Scientists studying the endangered black-and-white bears said on
Thursday that while pandas almost exclusively eat bamboo, which
contains only tiny amounts of sugars, they showed a strong
preference for natural sweeteners in an experiment.
The researchers also examined panda DNA and found a match to the
same "sweet receptor" gene that humans possess that underpins their
ability to taste sugars.
Sweeter foods like fruit may have been part of the natural diet of
pandas before human activities helped drive the animals into their
current mountainous habitat where those foods are scarce, the
"Giant pandas love sweets," said behavioral geneticist author
Danielle Reed of the Monell Chemical Senses Center in Philadelphia,
who led the study published in the journal PLOS ONE.
"We are a bit surprised. However, given the anecdotal evidence that
they like apples, sweet potato and so on in captivity, we are not
completely surprised," added Monell molecular biologist Peihua
Jiang, another of the researchers.
Pandas, the rarest species of bear, reside primarily in bamboo
forests high in the mountains of western China. Understanding what
type of food pandas prefer may help determine what nutrients can be
used to supplement bamboo in their diet as part of efforts to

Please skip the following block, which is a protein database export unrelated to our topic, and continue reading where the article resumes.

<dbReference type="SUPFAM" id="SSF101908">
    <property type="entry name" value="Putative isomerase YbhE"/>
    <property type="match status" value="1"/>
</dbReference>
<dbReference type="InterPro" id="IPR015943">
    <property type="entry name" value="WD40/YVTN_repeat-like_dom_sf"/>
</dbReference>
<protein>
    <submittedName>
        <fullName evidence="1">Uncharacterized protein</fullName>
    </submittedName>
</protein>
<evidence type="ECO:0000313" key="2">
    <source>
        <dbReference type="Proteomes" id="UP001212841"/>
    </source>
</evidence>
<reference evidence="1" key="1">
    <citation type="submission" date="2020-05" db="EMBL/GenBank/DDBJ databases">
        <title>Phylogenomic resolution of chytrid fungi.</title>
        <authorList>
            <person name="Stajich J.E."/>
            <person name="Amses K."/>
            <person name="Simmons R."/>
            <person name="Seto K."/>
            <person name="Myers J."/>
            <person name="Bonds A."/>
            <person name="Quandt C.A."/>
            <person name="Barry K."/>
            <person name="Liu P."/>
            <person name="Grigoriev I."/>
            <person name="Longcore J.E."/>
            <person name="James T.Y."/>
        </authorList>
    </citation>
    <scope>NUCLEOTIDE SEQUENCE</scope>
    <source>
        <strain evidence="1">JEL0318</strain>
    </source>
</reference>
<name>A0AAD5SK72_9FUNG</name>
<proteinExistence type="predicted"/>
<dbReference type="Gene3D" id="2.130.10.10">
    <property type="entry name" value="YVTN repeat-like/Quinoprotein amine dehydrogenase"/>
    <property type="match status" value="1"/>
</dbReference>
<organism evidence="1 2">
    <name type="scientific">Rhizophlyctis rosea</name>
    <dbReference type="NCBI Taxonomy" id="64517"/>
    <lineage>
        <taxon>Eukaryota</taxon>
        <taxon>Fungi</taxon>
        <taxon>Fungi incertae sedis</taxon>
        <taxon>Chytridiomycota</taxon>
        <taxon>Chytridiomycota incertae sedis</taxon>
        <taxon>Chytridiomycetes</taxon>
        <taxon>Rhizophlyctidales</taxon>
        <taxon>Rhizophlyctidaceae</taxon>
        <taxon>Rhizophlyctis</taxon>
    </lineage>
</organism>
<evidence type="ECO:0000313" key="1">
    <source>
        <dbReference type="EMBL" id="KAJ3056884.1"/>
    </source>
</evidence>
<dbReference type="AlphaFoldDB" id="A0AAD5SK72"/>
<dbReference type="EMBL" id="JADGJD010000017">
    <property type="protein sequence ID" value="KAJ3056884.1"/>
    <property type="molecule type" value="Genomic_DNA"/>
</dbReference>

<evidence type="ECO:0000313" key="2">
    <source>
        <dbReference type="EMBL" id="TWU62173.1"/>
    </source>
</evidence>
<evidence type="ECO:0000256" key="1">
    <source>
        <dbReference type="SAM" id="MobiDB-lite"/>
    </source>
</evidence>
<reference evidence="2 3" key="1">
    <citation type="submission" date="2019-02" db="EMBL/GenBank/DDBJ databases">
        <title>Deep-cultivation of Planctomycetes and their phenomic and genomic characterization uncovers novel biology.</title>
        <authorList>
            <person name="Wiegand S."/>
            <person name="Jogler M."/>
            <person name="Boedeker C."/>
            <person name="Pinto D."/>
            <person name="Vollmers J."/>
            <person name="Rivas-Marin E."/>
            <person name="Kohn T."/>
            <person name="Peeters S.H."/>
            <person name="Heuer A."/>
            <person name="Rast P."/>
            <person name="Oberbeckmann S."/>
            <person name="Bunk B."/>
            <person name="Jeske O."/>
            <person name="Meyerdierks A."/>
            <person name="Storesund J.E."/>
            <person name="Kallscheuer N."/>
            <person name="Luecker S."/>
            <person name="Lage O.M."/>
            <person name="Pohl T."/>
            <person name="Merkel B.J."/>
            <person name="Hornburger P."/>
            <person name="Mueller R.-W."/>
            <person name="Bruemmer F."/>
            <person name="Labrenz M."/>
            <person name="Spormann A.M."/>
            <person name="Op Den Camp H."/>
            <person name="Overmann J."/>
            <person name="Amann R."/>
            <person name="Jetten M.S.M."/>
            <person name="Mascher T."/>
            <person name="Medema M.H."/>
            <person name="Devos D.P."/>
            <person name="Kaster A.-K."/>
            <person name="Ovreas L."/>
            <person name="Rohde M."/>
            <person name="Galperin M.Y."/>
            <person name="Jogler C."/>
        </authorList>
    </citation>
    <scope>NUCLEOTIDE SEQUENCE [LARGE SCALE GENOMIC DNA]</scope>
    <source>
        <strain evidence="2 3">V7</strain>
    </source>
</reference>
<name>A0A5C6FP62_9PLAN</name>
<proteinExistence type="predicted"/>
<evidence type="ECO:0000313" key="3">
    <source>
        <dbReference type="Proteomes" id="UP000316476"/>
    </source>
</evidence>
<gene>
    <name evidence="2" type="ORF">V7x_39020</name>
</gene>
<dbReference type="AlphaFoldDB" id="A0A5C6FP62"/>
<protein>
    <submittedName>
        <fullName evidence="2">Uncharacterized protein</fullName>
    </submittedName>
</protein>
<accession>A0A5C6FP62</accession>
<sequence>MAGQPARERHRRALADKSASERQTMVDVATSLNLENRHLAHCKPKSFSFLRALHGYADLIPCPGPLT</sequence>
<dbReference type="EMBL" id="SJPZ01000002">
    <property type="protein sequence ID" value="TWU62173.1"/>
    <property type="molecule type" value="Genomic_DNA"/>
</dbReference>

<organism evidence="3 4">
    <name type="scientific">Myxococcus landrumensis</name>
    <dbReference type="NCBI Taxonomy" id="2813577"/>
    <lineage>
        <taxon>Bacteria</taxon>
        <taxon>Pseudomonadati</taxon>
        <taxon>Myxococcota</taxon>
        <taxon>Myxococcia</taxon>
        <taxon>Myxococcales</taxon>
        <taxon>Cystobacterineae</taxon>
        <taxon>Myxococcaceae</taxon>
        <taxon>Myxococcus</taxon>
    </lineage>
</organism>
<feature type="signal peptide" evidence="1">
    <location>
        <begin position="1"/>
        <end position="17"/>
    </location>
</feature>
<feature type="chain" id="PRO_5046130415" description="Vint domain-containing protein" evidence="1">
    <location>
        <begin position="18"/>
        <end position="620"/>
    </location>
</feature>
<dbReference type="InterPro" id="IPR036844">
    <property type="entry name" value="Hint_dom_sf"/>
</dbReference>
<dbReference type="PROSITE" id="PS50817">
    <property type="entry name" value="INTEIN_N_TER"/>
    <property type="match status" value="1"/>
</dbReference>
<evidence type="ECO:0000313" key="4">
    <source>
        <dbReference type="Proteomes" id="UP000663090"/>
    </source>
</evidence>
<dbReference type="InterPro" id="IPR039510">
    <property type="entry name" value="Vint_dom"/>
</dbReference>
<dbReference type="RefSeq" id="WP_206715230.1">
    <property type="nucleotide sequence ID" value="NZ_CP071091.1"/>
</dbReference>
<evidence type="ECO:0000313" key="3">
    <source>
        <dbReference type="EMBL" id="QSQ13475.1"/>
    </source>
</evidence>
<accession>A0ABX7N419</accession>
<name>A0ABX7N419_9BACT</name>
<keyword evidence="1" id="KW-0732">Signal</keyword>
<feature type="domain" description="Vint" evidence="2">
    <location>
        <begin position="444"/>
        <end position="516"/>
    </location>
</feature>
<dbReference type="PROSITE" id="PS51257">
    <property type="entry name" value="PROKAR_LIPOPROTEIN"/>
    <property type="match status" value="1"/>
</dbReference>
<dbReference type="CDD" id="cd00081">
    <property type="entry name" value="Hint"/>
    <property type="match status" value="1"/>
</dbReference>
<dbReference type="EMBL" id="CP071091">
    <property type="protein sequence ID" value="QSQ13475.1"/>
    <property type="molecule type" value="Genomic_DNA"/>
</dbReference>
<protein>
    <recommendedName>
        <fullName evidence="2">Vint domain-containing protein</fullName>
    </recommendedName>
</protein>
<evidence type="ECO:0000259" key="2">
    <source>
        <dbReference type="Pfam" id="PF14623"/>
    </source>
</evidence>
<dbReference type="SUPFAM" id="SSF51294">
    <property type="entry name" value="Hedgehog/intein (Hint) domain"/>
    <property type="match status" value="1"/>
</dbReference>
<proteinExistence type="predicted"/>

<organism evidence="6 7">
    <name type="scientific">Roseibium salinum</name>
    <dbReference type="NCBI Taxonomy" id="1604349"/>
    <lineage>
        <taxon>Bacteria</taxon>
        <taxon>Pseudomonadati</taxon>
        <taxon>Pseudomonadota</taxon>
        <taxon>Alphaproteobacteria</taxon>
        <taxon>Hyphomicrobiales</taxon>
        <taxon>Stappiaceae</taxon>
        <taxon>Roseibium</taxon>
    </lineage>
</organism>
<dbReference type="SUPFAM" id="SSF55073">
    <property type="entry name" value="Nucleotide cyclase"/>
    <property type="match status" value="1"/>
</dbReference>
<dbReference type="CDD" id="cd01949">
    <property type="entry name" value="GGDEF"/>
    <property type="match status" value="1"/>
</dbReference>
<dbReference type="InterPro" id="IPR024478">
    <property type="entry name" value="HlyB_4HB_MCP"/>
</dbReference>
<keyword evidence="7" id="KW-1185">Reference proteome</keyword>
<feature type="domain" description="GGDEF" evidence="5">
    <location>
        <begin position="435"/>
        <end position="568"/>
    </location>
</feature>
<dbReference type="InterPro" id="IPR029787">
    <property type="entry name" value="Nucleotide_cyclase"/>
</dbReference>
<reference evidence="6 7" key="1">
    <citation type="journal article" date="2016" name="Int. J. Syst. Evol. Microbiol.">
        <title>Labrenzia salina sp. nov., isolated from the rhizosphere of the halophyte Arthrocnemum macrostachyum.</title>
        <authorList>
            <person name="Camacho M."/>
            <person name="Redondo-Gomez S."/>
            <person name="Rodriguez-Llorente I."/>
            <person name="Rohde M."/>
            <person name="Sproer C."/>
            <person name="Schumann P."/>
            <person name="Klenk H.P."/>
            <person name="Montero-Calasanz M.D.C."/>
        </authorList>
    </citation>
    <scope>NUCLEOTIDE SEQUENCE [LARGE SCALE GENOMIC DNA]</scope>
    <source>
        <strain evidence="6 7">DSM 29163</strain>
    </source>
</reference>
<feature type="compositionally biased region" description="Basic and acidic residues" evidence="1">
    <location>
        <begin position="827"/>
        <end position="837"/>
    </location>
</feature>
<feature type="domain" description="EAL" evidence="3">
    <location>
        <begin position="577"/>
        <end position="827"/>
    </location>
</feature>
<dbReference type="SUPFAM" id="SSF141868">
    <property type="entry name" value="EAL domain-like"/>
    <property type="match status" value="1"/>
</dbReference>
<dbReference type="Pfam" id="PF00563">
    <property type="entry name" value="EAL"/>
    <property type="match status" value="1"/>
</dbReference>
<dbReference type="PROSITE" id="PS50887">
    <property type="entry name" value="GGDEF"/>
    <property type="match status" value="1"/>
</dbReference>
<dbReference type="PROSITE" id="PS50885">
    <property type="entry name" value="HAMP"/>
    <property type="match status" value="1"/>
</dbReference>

conserve them, Jiang said.
The study was conducted as part of long-term research aimed at
understanding how taste preferences and diet selection are affected
by taste receptor genes.
The researchers wondered if pandas were able to taste sweet stuff
because while pandas are plant eaters, their ancestors were
meat-eaters. Many strict carnivores have lost their sweet-tasting
receptor gene, called Tas1r2, and show no preferences for
For instance, their previous research showed that any type of cat,
from house cats to tigers, cannot taste sweets and, thus, do not
Their experiments involved eight giant pandas at the Shaanxi Wild
Animal Rescue and Research Center in China. The youngest was 3 years
old and the oldest was 22.
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The bears were given two bowls of liquid and permitted to drink for
five minutes. One was filled with plain water. The other contained
water mixed with one of six natural sugars: fructose, galactose,
glucose, lactose, maltose and sucrose.
The pandas liked all the sugar solutions better than plain water,
especially fructose and sucrose. "They often emptied the bowl
containing sugary solution," Jiang said.
The researchers then did the same tests with five artificial
sweeteners, but the pandas were far less interested in those.
Pandas previously lived in lowland areas, but human activities like
agriculture, forest destruction and development exiled them to their
current mountain terrain.
"We cannot travel back in time to understand what animals ate before
their habitats were disturbed by mankind. But we can look at their
DNA and their taste preferences and make inferences about their
ancient diet," Reed said.
"Giant pandas' ancient diet may have included more foods than just
bamboo — perhaps fruits, hence the sweet tooth. It may be that
bamboo is an everyday food for giant pandas, but when sweeter foods
are available, they go for them," Reed added.
(Reporting by Will Dunham; editing by David Gregorio)
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